Summary In this study, we aim to solve the seismic inversion in the Bayesian framework by generating samples from the posterior distribution. This distribution incorporates the uncertainties in the seismic data, forward model, and prior information about the subsurface model parameters; thus, we obtain more information through sampling than through a point estimate (e.g., Maximum a Posteriori method). Based on the numerical cost of solving the forward problem and the dimensions of the subsurface model parameters and observed data, sampling with Markov chain Monte Carlo (MCMC) algorithms can be prohibitively expensive. Herein, we consider the promising Langevin dynamics MCMC algorithm. However, this algorithm has two central challenges: (1) the step size requires prior tuning to achieve optimal performance, and (2) the Metropolis-Hastings acceptance step is computationally demanding. We approach these challenges by proposing an adaptive step-size rule and considering the suppression of the Metropolis-Hastings acceptance step. We highlight the proposed method’s potential through several numerical examples and rigorously validate it via qualitative and quantitative evaluation of the sample quality based on the kernelized Stein discrepancy (KSD) and other MCMC diagnostics such as trace and autocorrelation function (ACF) plots. We conclude that, by suppressing the Metropolis-Hastings step, the proposed method provides fast sampling at efficient computational costs for large-scale seismic Bayesian inference; however, this inflates the second statistical moment (variance) due to asymptotic bias. Nevertheless, the proposed method reliably recovers important aspects of the posterior, including means, variances, skewness, and one- and-twodimensional marginals. With larger computational budget, exact MCMC methods (i.e., with a Metropolis-Hastings step) should be favored. The results thus obtained can be considered a feasibility study for promoting the approximate Langevin dynamics MCMC method for Bayesian seismic inversion on limited computational resources.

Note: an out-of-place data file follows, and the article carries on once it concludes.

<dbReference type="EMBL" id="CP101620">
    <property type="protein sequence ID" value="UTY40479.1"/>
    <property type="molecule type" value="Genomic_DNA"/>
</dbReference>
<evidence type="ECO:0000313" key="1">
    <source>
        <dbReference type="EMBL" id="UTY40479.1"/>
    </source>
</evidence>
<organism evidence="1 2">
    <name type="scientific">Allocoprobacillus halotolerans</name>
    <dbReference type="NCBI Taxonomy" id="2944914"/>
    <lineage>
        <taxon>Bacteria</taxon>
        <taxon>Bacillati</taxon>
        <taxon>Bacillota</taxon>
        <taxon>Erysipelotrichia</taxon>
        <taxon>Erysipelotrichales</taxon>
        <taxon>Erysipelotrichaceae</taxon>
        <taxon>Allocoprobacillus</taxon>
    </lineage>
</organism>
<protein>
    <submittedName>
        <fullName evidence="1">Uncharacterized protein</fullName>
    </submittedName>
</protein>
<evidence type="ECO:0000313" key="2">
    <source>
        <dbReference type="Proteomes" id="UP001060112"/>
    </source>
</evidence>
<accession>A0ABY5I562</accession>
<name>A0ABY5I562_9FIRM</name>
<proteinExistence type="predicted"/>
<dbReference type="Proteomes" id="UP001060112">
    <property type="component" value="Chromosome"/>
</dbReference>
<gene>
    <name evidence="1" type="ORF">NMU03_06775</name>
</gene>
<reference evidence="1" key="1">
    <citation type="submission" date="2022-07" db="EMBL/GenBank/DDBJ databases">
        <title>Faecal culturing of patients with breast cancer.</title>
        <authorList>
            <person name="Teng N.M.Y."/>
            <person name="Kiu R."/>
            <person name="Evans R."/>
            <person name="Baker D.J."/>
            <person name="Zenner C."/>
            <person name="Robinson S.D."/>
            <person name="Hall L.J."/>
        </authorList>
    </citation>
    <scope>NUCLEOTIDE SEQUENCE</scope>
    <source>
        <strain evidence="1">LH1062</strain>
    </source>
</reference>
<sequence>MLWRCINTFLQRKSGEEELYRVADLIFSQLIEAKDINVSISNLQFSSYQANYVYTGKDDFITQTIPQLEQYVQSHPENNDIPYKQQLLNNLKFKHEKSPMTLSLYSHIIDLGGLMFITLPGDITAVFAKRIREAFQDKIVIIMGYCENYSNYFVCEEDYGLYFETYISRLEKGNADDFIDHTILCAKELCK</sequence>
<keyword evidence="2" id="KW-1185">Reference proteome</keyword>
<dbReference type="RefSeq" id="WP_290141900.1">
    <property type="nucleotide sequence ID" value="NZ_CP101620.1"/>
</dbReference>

ASJC Scopus subject areas
- Geochemistry and Petrology